The Theatreguide.London Review
Adelphi Theatre Spring 2019 -
This import from
Broadway is a light, tuneful, upbeat and thoroughly conventional
paint-by-numbers musical sure to please those who want nothing more
than a couple of hours of entertainment.
Care has been taken that
not be contaminated by even a single germ of originality, and that is
part of its charm, as it happily traverses familiar territory with
Jessie Nelson's book
follows the 2007 film by
Adrienne Shelly in telling the story of small-town diner waitress
Actually, telling you
that much should make the next few
Jenna is married to a
redneck sexist. The diner cook is fat and nasty. Jenna's friends are
two fellow waitresses, the sassy one and the mousy one. And the new
doctor in town is handsome, married and pie-loving.
If you can't
write the rest of the story yourself, you've never seen a movie in
your life. There are, I'll acknowledge, a couple of details you might
not predict – the ending is more Woman Power than Cinderella –
but nothing that will surprise or disappoint.
Jenna's one talent is
in baking an unending series of inventive and ecstasy-generating
pies, and the there is a running gag of pie names that relate to plot
developments, while the songs by Sara Bareilles include several that
life to pies or pie-making.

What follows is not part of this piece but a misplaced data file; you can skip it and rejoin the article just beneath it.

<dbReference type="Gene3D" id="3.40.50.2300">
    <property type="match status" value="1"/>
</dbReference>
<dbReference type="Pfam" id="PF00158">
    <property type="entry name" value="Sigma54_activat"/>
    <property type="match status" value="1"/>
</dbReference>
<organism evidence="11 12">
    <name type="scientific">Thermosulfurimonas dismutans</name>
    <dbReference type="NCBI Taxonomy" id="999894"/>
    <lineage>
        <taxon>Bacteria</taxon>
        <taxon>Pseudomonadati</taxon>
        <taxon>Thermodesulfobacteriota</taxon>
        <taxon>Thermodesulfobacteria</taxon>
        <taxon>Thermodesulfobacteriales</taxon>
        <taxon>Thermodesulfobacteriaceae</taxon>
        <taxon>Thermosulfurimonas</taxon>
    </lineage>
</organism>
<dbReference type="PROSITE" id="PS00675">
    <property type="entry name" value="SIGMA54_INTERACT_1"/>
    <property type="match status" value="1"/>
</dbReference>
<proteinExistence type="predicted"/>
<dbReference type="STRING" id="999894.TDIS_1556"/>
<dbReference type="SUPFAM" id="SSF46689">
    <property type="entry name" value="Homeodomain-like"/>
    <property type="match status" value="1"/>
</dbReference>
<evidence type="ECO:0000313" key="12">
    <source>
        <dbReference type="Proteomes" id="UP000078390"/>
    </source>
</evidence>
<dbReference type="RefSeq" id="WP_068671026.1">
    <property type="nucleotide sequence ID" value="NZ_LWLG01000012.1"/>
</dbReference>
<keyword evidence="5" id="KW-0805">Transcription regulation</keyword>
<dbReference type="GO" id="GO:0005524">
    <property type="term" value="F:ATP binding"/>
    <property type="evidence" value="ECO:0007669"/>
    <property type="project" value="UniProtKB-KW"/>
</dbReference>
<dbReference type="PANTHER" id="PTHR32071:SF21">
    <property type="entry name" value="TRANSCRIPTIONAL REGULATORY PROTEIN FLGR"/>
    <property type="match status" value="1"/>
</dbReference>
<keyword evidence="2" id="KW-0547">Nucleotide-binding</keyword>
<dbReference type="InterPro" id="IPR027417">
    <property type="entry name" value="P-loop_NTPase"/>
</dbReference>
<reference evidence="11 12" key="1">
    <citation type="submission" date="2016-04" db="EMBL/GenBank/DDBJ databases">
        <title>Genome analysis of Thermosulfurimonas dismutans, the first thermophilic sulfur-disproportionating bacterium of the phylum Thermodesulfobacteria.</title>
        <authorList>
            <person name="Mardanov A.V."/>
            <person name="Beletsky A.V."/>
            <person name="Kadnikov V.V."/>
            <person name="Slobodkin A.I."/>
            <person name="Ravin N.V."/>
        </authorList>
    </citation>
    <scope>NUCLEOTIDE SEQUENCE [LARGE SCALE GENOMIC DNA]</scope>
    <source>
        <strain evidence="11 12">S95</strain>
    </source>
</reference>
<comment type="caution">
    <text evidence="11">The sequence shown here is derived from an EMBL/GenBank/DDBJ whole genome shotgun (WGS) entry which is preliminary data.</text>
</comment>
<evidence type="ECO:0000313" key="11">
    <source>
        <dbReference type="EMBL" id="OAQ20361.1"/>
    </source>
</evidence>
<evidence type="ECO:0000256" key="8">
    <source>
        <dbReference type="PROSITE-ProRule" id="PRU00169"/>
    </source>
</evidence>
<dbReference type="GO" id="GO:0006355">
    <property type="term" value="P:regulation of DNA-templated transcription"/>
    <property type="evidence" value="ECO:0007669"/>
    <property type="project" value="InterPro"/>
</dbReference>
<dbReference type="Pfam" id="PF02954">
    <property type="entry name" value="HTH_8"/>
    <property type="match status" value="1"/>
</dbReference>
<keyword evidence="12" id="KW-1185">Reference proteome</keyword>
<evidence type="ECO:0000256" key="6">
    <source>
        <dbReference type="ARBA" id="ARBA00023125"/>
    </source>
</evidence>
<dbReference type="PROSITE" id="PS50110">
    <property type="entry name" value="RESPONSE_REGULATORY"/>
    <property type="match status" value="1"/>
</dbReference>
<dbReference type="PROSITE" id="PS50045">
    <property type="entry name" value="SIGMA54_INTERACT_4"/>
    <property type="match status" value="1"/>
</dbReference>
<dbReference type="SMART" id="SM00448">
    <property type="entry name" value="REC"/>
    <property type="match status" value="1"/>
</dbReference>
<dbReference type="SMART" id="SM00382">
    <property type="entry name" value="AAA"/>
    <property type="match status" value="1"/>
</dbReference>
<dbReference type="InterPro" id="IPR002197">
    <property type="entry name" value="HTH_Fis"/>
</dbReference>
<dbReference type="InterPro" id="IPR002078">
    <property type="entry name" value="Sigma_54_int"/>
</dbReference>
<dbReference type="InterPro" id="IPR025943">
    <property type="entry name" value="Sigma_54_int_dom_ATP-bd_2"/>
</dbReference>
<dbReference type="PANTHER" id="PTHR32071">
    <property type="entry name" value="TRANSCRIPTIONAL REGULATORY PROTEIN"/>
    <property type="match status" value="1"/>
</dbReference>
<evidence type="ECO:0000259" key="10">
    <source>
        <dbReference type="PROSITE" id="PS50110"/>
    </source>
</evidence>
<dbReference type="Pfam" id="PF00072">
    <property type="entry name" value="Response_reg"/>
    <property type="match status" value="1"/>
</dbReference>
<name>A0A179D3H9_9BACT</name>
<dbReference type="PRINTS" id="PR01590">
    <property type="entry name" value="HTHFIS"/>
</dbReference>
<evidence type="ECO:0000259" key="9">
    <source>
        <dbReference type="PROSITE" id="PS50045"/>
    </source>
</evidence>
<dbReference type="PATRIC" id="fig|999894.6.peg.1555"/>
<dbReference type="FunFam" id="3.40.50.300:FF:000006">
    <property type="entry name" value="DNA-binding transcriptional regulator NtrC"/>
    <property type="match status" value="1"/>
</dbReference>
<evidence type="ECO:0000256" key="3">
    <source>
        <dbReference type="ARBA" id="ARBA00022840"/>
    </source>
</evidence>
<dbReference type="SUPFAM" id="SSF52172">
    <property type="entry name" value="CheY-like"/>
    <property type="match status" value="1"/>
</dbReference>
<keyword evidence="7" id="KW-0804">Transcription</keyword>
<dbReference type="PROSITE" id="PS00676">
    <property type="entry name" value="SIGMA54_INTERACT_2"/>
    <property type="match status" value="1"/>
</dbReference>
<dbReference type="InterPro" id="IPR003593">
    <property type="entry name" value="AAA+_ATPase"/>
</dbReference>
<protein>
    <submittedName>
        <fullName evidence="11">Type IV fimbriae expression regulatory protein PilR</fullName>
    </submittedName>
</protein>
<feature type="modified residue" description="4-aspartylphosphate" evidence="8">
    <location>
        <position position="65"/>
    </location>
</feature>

(There's also a plot
line involving a
national pie-making contest, but that turns out to be, in the
script's vernacular, an 'Essentially Irrelevant Red Herring Pie.')
despite a pleasing country-music flavour, don't
really begin to register until late in the first act, when a comic
number by the mousy waitress's nerdy boyfriend doesn't quite stop the
show but at least brings it alive.
The best song in the
show is 'Bad Idea,' a first-act-ending
duet between Jenna and the doctor, its passion
and internal drama suggesting Jim Steinman (i.e., you can imagine
Meat Loaf singing it).
Act Two is musically
stronger, with the
obligatory soul-charged I-want-to-enjoy-life number for the sassy
waitress and some touching don't-miss-your-chances advice from an
Katharine McPhee invests
Jenna with an attractive mix of
insecurity and power, keeping our sympathy and well-wishes
She does stop the show
with her big dramatic eleven
o'clock number, in which Jenna sings of how fragile she feels while
the singer shows us how much strength the character doesn't fully
realise she has.
There is solid, if somewhat generic (i.e., I don't feel that understudies would be much different) support from Marisha Wallace (sassy one), Laura Baldwin (mousy one), David Hunter (doctor) and the rest of the cast.
Waitress does not advance the art form as Company does, nor does it stretch its emotional capacity like Phantom and Les Miz. It's just comfort-food fun, as enjoyable and easy to digest as a good piece of pie.
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